Teacher: How did your practicing go this week?

Student: Good.

Teacher: How did you practice __________________?

Student: I played it over and over for an hour everyday and always went back and corrected my mistakes. But, it hasn’t gotten much better

Teacher: Did you use the practice steps we worked on together?

Student: Blank stare…

Teacher opens student’s notebook: They are right here. (tactfully doesn’t add the fact that they are in the student’s own handwriting)

Student: Blank stare…

I’m sure nothing like this has ever happened to you. But, just in case it has, here are some ideas that might help.

  1. Remember that students are learning practice strategies and habits not just pieces. In order to build these habits, parents must be on board too. You must communicate how practicing is different than playing and why they need to put up with some occasionally pretty annoying types of repetition.
  2. Start a practice toolbox page in the student’s notebook. Have students list practice strategies there as they learn them.
  3. Students need to learn to use the right tools for the right jobs. Give your students short excerpts from repertoire. Ask them to experiment with different practice strategies and talk with them about why they think some worked and others did not.
  4. Practicing for an hour doesn’t guarantee success. Playing something 100 times doesn’t either. You can get really, really good at doing something really, really wrong if you aren’t careful. Add a notebook page or separate chart just to track good practice habits. That way, the emphasis isn’t on a laundry list of tasks. It’s focused on the process of going about those tasks.
  5. Students will hit the proverbial wall if they haven’t built a repertoire of practice strategies by the time they reach the late intermediate stage. Be on the lookout for this in transfer students. I incorporate it into my interviews using no. 3 above.
  6. Use a smart phone or tablet to create a short video demo of a practice strategy in use. If you use the student’s device, there is no need to share it. If you use your device, you can share via Email, SoundCloud, Dropbox, YouTube, etc. (I do not share videos with anyone but the student and their parents for privacy reasons.) It’s useful to include some footage of the student using the strategy in addition to your demo of it.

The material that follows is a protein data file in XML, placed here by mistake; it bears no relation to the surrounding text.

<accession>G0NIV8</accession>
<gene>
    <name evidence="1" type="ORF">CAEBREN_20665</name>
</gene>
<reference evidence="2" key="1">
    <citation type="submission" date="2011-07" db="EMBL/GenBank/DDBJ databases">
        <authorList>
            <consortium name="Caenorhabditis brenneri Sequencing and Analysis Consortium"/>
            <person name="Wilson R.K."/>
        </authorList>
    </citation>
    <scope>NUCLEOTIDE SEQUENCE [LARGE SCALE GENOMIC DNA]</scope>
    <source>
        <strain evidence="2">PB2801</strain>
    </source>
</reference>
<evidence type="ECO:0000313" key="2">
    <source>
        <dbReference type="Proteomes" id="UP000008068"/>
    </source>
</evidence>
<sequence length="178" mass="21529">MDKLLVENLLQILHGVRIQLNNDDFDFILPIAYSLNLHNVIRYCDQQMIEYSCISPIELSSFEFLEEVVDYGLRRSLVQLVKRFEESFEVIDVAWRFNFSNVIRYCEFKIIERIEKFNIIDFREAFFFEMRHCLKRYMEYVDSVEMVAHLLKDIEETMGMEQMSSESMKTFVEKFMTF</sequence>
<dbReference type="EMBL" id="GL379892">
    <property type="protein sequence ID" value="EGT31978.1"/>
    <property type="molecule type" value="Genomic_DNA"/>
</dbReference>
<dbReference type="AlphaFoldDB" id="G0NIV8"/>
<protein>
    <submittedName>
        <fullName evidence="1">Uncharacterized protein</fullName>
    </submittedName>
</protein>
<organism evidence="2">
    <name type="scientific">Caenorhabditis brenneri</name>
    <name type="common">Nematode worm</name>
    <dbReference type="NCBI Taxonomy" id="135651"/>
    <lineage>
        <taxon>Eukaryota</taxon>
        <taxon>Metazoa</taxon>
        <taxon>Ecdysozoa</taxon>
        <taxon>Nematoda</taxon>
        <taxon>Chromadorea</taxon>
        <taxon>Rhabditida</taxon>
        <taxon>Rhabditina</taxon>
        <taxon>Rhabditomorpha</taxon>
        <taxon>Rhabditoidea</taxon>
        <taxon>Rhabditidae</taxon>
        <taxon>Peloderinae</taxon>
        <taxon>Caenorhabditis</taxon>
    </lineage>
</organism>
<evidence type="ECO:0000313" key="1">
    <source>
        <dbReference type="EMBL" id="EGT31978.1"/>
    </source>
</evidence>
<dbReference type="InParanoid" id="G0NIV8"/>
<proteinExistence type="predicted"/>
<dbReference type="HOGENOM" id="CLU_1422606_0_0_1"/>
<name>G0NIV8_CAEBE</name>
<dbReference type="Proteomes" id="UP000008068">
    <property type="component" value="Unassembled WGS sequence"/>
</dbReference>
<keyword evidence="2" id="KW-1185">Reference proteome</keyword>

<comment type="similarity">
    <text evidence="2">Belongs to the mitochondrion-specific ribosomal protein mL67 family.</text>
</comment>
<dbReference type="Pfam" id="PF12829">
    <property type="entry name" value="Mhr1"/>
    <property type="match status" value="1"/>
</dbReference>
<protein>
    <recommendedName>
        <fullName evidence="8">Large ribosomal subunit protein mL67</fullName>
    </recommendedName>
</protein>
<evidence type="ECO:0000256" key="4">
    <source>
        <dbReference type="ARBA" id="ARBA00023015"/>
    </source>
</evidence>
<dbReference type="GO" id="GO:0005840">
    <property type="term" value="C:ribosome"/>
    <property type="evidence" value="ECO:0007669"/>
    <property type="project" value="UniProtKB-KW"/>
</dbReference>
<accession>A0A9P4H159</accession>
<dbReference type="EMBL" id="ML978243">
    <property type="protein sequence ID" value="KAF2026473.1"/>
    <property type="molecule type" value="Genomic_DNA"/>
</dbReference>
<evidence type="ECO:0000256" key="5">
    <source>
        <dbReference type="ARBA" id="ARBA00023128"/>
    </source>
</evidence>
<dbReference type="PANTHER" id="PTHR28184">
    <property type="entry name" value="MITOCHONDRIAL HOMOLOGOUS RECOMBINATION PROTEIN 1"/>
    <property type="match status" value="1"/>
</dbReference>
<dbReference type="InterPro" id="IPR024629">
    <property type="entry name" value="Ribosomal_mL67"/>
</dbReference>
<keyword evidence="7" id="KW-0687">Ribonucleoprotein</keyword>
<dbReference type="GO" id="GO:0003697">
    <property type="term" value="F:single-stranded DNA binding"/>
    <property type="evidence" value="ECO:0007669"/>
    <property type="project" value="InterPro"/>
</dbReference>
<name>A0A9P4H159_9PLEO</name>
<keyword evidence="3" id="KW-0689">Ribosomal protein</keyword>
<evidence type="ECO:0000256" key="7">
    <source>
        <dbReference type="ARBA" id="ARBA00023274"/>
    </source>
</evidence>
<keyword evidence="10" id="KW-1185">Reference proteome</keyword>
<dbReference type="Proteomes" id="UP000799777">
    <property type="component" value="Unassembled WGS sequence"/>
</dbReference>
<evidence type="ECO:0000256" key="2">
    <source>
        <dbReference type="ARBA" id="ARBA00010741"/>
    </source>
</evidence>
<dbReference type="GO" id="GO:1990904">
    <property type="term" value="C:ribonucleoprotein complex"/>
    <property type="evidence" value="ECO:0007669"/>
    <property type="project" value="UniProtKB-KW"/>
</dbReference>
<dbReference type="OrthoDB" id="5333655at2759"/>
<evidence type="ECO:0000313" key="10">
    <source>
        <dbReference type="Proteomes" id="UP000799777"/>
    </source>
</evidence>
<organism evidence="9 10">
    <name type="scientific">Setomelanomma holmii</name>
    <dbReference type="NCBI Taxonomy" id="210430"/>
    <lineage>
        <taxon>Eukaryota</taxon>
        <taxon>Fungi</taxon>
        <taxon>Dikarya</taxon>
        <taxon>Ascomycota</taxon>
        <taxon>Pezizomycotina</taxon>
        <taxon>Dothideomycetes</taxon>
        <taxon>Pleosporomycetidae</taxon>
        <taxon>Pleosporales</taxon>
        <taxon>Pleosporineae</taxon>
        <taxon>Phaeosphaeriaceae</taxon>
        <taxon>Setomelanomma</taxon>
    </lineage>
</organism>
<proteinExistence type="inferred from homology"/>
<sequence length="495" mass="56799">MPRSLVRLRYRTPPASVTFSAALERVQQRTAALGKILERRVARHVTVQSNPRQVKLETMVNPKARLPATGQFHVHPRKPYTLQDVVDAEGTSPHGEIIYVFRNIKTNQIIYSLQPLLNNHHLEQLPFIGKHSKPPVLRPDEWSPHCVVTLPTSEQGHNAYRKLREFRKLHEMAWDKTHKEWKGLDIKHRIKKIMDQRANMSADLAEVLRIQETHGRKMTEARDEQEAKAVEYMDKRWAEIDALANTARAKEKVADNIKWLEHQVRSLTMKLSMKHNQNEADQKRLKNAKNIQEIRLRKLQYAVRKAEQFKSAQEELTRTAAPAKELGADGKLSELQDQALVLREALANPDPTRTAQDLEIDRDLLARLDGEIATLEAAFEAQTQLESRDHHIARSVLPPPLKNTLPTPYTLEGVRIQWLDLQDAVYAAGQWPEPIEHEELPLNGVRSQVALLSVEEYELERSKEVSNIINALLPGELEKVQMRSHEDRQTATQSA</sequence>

Some people love to keep practice journals. Others not so much. As usual you need to find what motivates each student. I am totally against keeping a practice log just to track minutes spent per task. That form of record is like a mileage log for your car or bike. Sure, you know how far you have gone but aren’t where you went, what you saw, and how you felt about it the most important things?

There’s a group of people who actually like journaling but will shut down completely if there is a possibility that someone else will read their personal thoughts. They feel way too vulnerable and unsure which sometimes shows up as hostility or arrogance. (And, why do you really have to read their journaling? Would you read someone’s personal diary?) I find if I share what I have discovered musically in my life and practice with them, they will eventually begin to share their musical selves with me verbally and that is fine with me.

I’d like to share a couple of apropos articles that really resonated with me this week. The first Can Reading Logs Ruin Reading for Kids? by Erica Reischer was shared by Elissa Milne. The second, The Floating Fermata is by Graham Fitch and you should add the Floating Fermata to your practice tool kit right away!

If you want a handy, user friendly resource of practice tools, head on over to Fistful of Notes and check out Tools for Positive Practice. (And, you can download a free My Great Practice Choices chart!) Discover Block Towers, Playdough, Save the Orphans, The Ants Go Marching One By One, Micro-Bites, Tilt-A-Whirl, and more. Which tools will you need today?



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